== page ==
The Next Generation of Black Influencers

The Next Generation of Black Influencers
ESSENCE.COM Feb, 27, 2012

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Meryl Streep shouted her out at the Golden Globes as an actress to watch, and she currently graces the pages of both ESSENCE and Vanity Fair magazines. All this for her breakout performance in the indie film Pariah, in which she plays a Black teen lesbian coming to terms with her sexuality.

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Bass player and jazz singer Esperanza Spalding, 27, is being heralded as the vocalist that could drive a younger audience back to jazz. She won the coveted Best New Artist award at the 2011 Grammy Awards and most recently dazzled audiences with her stirring performance of Louis Armstrong’s “What a Wonderful World” at the 2012 Academy Awards. And did we mention Prince is her mentor? Enough said.

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At just 24 years old, Svante Myrick is already climbing the political ladder as mayor of Ithaca, New York. He’s also garnering comparisons to President Barack Obama, thanks to their similar backgrounds — Myrick is biracial and was raised by his single White mother and grandparents.

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Though she’s already made her mark as a pop singer, Jordin Sparks is adding Hollywood up-and-comer to her list of accomplishments in 2012. The singer is making her acting debut in the highly anticipated remake of ’70s classic Sparkle, opposite Whitney Houston.

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Behind the scenes for over a decade, director Ava DuVernay is finally getting her moment thanks to becoming the first Black woman to ever win the Best Director award at the 2012 Sundance Film Festival for her film Middle of Nowhere, about a woman who struggles to maintain her identity while her husband serves an eight-year prison sentence.

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At just 30 years old, Internet entrepreneur Angela Benton is already making her mark in the tech industry as the brains behind three web-based startups: Cued, BlackWeb 2.0 and NewMe Accelarator, an “incubator” for minority-owned tech startups.

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Singer-songwriter and ESSENCE Music Festival performer Luke James has the looks and vocal chops to become the next big thing in R&B. He’s already penned hits for the likes of Chris Brown, Britney Spears and Justin Bieber. Let’s hope he parlays his magic onto his debut EP, #Luke.

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Never mind that their parents Will and Jada are Hollywood royalty: Willow and Jaden Smith are blazing their own trails in showbiz. Willow is set to release her debut album this year to much fanfare, while Jaden is already working on his fourth major motion picture, After Earth, co-starring his dad.

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More than just a sex symbol, former public school history teacher and Grey’s Anatomy star Jesse Williams is concerned with using media for social good. He recently signed on to executive-produce a traveling multimedia exhibition called Question Bridge: Black Males documenting the life experiences of 150 Black men from 12 cities.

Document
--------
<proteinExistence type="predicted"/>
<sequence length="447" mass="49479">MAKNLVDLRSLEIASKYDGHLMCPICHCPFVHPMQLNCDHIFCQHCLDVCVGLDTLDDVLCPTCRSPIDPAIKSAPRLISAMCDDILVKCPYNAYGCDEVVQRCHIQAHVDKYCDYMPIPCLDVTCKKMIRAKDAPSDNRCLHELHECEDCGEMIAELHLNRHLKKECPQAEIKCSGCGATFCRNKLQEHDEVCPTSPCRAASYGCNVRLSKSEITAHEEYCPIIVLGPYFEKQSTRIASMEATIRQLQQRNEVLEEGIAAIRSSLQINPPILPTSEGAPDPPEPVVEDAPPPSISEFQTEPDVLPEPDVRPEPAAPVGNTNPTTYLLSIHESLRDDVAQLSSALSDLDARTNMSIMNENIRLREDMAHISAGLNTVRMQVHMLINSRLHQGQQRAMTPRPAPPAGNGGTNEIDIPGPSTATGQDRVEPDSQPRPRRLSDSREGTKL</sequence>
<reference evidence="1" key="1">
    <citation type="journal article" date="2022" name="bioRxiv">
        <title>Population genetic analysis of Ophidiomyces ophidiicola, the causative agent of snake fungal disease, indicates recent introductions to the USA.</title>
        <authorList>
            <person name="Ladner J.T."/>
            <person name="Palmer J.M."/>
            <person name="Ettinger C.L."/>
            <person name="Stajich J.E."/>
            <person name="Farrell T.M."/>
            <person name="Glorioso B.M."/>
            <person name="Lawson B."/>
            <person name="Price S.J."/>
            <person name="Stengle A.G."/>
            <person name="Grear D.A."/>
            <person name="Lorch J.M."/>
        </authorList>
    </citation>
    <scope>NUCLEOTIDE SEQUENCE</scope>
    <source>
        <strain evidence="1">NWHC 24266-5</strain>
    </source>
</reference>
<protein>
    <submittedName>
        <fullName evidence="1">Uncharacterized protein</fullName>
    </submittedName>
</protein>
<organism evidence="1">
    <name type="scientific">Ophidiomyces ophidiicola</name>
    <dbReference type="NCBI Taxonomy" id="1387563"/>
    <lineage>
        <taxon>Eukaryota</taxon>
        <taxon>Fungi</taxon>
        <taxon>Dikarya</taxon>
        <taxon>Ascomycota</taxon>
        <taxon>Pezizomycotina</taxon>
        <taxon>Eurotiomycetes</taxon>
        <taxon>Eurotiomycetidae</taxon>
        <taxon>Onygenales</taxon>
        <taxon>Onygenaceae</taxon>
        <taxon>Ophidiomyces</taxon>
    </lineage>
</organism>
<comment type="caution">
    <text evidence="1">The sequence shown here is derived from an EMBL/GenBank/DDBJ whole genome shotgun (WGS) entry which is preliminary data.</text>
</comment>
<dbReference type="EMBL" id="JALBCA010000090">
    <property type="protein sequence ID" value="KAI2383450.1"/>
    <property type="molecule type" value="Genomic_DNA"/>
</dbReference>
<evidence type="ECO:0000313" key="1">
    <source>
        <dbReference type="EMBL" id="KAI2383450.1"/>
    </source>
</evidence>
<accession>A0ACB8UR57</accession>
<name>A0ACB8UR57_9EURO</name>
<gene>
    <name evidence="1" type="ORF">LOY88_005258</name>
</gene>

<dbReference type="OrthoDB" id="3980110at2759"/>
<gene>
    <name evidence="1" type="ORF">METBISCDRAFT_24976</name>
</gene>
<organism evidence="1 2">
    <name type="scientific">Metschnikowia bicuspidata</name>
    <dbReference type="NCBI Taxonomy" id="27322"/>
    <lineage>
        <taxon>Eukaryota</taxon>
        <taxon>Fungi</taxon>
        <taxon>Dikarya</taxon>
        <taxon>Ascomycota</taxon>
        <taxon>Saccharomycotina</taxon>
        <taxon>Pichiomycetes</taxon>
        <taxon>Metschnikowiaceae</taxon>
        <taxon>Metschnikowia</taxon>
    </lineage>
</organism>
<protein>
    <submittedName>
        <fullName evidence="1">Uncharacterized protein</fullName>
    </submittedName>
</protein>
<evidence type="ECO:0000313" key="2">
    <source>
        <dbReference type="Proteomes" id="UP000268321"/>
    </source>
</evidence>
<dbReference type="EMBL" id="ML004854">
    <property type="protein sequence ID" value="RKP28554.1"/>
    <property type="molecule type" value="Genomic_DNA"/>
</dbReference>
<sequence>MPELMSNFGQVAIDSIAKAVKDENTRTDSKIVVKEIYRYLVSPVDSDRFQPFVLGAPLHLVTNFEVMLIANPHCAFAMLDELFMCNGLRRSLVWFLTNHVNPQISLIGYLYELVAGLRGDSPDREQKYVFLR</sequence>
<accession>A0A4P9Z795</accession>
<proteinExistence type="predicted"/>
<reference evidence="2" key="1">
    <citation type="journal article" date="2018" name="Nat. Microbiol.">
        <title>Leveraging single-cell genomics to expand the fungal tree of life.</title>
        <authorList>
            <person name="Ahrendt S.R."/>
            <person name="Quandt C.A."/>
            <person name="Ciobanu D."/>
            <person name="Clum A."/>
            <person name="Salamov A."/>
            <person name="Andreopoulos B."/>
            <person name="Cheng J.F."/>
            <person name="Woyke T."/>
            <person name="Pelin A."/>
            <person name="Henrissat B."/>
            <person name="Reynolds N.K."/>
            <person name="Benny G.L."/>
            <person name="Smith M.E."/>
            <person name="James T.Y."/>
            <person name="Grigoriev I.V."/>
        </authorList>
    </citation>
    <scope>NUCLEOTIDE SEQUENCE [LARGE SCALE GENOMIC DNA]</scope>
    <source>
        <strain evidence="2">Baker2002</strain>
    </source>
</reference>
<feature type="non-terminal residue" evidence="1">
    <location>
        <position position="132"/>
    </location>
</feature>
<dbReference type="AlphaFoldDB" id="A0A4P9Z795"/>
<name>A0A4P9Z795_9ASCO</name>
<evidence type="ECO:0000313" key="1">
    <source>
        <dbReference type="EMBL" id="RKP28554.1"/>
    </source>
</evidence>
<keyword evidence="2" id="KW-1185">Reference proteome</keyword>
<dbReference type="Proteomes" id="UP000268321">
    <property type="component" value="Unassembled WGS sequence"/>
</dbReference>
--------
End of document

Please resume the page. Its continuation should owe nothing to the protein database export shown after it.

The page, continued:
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At just 30, playwright Katori Hall made her Broadway debut with The Mountaintop, a fictional account of the Rev. Martin Luther King’s final night in Memphis. The play stars Angela Bassett and Samuel L. Jackson. “It’s really been a life-changing experience to see wonderful actors do your work,” Hall recently told

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There’s lots of buzz around British-Nigerian actor David Oyelowo, who most recently starred as Joe “Lightning” Little in Red Tails. Next up for Oyelowo is The Paperboy opposite Nicole Kidman, and One Shot, co-starring Tom Cruise.

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Newcomer Dee Rees’ directorial debut Pariah was funded through donations from friends for less than $500,000. The film earned stellar reviews and a Breakthrough Director award for Rees at the 21st annual Gotham Independent Film Awards. Pariah is also nominated for two 2012 Independent Spirit Awards.

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Carly Cushnie and Michelle Ochs are the newest designers who’s line of sexy figure-hugging dresses and bold separates have quickly become celebrity favorites. Famous fans include Kerry Washington, Rihanna and Kelly Rowland.

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Harlem-bred rapper Azealia Banks is one of the most talked-about new artists of the year. Her eclectic style and gutsy lyrics have earned her obvious comparisons to Nicki Minaj. “I’m trying to be innovative, I want to be like Missy Elliott was, respected and accepted for doing her own thing,” she told The Hundreds magazine.

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Harvard graduate Baratune Thurston wears many hats, including comedian, political pundit and author. His most recent book, How to Be Black, is a New York Times bestseller. He is also founder of the black political blog